The next state on the Republican presidential primary schedule where former President Donald Trump and former U.N. Ambassador Nikki Haley will compete on the same ballot is Haley’s home state of South Carolina.

But the former two-term governor has a long way to go before the Feb. 24 primary if she wants to beat the expectations she set on Sunday — telling NBC News’ “Meet the Press” that “I don’t think it necessarily has to be a win, but it certainly has to be better than what I did in New Hampshire, and it certainly has to be close.”

A new Monmouth University-Washington Post poll has Trump leading her 58% to 32% among potential GOP primary voters. Haley lost the New Hampshire primary last month by around 11 percentage points.

What You Need To Know

  • The next state on the Republican presidential primary schedule where former President Donald Trump and former U.N. Ambassador Nikki Haley will compete against each other is Haley’s home state of South Carolina
  • Haley told NBC News’ “Meet the Press” on Sunday that “I don’t think it necessarily has to be a win, but it certainly has to be better than what I did in New Hampshire, and it certainly has to be close.” 
  • South Carolina's Republican primary is Feb. 24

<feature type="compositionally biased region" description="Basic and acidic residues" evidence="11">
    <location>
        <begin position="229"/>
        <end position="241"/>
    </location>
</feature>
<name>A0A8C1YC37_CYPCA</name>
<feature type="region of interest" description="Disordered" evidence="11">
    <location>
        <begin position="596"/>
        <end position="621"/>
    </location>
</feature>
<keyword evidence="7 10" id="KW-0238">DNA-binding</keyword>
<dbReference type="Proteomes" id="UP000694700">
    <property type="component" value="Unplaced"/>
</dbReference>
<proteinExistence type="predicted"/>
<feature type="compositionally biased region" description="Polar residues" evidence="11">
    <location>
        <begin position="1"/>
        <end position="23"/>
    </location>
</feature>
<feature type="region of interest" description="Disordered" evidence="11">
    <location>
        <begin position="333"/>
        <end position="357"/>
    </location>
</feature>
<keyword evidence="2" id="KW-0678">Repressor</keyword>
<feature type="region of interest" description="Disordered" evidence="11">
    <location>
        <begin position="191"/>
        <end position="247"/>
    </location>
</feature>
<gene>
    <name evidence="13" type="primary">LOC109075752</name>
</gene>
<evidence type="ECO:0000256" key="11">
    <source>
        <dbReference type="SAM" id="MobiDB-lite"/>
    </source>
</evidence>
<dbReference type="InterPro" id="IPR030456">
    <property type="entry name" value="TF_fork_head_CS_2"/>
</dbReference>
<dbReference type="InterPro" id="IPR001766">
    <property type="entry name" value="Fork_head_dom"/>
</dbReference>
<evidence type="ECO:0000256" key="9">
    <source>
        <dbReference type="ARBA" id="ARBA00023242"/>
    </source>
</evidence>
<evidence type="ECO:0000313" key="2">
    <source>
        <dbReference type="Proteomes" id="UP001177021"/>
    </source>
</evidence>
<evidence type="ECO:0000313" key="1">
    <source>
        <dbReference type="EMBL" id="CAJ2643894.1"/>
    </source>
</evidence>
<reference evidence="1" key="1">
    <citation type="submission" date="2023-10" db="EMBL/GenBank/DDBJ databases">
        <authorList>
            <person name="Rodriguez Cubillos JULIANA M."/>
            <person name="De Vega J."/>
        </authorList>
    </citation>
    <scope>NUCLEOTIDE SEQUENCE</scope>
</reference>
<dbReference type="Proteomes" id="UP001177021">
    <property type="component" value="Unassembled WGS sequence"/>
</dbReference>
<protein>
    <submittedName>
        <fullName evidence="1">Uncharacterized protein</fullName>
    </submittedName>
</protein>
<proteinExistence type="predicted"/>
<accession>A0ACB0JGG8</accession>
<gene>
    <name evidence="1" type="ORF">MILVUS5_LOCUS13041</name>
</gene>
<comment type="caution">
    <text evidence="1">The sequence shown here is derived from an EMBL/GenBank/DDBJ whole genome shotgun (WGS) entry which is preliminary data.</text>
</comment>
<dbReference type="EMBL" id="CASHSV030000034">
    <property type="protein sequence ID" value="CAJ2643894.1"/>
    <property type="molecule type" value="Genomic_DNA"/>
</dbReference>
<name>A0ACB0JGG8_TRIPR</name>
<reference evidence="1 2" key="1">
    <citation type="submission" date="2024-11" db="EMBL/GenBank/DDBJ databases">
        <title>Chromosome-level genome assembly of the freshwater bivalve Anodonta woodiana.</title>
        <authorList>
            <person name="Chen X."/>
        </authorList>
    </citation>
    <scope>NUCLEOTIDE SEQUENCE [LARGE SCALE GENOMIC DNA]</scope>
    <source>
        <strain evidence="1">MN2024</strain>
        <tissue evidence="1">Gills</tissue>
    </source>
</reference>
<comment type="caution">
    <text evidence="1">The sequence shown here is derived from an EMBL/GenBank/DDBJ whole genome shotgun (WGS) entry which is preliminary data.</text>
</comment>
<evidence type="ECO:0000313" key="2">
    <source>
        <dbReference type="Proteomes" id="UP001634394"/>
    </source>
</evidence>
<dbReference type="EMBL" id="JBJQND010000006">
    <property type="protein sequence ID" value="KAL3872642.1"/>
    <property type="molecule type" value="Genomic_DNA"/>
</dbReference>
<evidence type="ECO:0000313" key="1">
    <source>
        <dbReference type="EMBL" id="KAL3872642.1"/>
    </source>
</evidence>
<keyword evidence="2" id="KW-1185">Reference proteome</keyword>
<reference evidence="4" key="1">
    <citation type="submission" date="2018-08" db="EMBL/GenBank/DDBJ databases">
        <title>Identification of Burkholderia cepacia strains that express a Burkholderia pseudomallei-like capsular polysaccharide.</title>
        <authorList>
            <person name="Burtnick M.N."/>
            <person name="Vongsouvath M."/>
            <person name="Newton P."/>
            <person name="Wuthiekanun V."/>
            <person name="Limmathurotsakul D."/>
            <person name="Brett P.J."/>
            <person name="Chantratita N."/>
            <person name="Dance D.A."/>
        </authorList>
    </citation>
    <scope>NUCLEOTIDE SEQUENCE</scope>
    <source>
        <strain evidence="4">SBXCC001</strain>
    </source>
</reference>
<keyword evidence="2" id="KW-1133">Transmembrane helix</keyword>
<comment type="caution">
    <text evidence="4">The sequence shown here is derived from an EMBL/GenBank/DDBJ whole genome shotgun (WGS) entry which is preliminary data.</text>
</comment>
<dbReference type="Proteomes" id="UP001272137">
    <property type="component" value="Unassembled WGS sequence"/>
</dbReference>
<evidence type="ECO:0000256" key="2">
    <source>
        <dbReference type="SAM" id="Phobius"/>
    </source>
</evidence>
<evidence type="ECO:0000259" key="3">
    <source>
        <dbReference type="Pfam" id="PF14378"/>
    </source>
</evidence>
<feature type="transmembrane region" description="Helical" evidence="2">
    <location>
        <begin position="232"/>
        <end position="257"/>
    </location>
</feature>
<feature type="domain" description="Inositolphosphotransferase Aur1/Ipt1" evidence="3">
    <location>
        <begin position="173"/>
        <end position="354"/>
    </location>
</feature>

“I’m not going anywhere,” Haley said on CNN on Thursday. “In South Carolina, we’re going to close that gap. My goal is to be more competitive in South Carolina.”

“We have a country to save. I’m not going anywhere because I don’t want my kids to live like this,” she added, making the case Trump brings too much chaos to properly run the country.

The Monmouth poll released Thursday is in line with other recent public polling in the state. Trump has led Haley by north of 25% in polls since before she joined the race. FiveThirtyEight’s polling average has Trump up by 30 percentage points.

“After defying predictions in New Hampshire, Haley will spend the next 23 days campaigning across the Palmetto State,” Haley spokesperson Brittany Yanick said in a statement on Thursday. “Good luck to Donald Trump if he tries to lie about Nikki’s record. South Carolinians aren’t buying it.”

But polling data largely suggests South Carolinians are buying what Trump’s selling. A sizable majority back his campaign, while just a third back Haley's, according to the Monmouth survey. And 62% of possible Republican primary voters say they would vote for Trump in November if he was convicted of a crime in one of his four criminal trials between now and then. Over 70% believe Trump would definitely or probably beat President Joe Biden in the general election.

“Trump’s electability is a concern for some primary voters. It’s just that this group is nowhere near large enough to put Haley in striking distance of the front-runner,” Patrick Murray, director of Monmouth University’s polling institute, said in a statement. “Another problem for Haley is that even a close second-place finish may not provide much momentum because of South Carolina’s winner-take-all delegate allocation rule.”